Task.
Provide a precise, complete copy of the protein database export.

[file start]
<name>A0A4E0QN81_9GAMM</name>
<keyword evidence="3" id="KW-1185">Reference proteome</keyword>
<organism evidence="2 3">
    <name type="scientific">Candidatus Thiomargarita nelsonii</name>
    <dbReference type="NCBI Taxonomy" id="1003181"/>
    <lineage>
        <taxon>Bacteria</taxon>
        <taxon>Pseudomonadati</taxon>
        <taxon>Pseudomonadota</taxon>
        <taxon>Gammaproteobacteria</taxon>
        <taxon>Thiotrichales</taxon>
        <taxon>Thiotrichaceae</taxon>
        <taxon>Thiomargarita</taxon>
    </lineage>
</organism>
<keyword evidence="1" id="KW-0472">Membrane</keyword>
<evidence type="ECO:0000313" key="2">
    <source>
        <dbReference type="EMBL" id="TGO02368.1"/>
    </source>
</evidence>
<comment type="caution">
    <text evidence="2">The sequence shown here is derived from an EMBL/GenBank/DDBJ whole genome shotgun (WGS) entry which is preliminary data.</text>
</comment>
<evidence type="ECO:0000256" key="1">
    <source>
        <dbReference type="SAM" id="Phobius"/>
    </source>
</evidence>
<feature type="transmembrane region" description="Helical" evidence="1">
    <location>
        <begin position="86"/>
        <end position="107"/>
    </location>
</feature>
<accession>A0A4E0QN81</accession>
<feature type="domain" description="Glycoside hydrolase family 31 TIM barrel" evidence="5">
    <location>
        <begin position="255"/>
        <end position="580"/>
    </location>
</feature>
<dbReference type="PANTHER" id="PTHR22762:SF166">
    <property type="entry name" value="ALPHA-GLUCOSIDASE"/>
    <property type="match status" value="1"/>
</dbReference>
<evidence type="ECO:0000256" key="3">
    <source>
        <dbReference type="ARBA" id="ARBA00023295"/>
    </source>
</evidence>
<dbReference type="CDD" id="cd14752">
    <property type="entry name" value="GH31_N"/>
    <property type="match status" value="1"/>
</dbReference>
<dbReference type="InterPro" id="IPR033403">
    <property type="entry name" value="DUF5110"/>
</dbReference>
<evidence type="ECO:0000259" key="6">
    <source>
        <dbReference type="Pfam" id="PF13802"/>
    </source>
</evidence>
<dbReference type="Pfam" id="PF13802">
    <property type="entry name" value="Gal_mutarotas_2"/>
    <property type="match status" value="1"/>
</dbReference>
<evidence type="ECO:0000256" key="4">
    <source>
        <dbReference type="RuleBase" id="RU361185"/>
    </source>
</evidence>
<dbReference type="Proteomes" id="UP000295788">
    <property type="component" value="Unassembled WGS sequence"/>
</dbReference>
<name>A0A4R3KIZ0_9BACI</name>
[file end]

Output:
<name>A0A4E0QN81_9GAMM</name>
<keyword evidence="3" id="KW-1185">Reference proteome</keyword>
<organism evidence="2 3">
    <name type="scientific">Candidatus Thiomargarita nelsonii</name>
    <dbReference type="NCBI Taxonomy" id="1003181"/>
    <lineage>
        <taxon>Bacteria</taxon>
        <taxon>Pseudomonadati</taxon>
        <taxon>Pseudomonadota</taxon>
        <taxon>Gammaproteobacteria</taxon>
        <taxon>Thiotrichales</taxon>
        <taxon>Thiotrichaceae</taxon>
        <taxon>Thiomargarita</taxon>
    </lineage>
</organism>
<keyword evidence="1" id="KW-0472">Membrane</keyword>
<evidence type="ECO:0000313" key="2">
    <source>
        <dbReference type="EMBL" id="TGO02368.1"/>
    </source>
</evidence>
<comment type="caution">
    <text evidence="2">The sequence shown here is derived from an EMBL/GenBank/DDBJ whole genome shotgun (WGS) entry which is preliminary data.</text>
</comment>
<evidence type="ECO:0000256" key="1">
    <source>
        <dbReference type="SAM" id="Phobius"/>
    </source>
</evidence>
<feature type="transmembrane region" description="Helical" evidence="1">
    <location>
        <begin position="86"/>
        <end position="107"/>
    </location>
</feature>
<accession>A0A4E0QN81</accession>
<feature type="domain" description="Glycoside hydrolase family 31 TIM barrel" evidence="5">
    <location>
        <begin position="255"/>
        <end position="580"/>
    </location>
</feature>
<dbReference type="PANTHER" id="PTHR22762:SF166">
    <property type="entry name" value="ALPHA-GLUCOSIDASE"/>
    <property type="match status" value="1"/>
</dbReference>
<evidence type="ECO:0000256" key="3">
    <source>
        <dbReference type="ARBA" id="ARBA00023295"/>
    </source>
</evidence>
<dbReference type="CDD" id="cd14752">
    <property type="entry name" value="GH31_N"/>
    <property type="match status" value="1"/>
</dbReference>
<dbReference type="InterPro" id="IPR033403">
    <property type="entry name" value="DUF5110"/>
</dbReference>
<evidence type="ECO:0000259" key="6">
    <source>
        <dbReference type="Pfam" id="PF13802"/>
    </source>
</evidence>
<dbReference type="Pfam" id="PF13802">
    <property type="entry name" value="Gal_mutarotas_2"/>
    <property type="match status" value="1"/>
</dbReference>
<evidence type="ECO:0000256" key="4">
    <source>
        <dbReference type="RuleBase" id="RU361185"/>
    </source>
</evidence>
<dbReference type="Proteomes" id="UP000295788">
    <property type="component" value="Unassembled WGS sequence"/>
</dbReference>
<name>A0A4R3KIZ0_9BACI</name>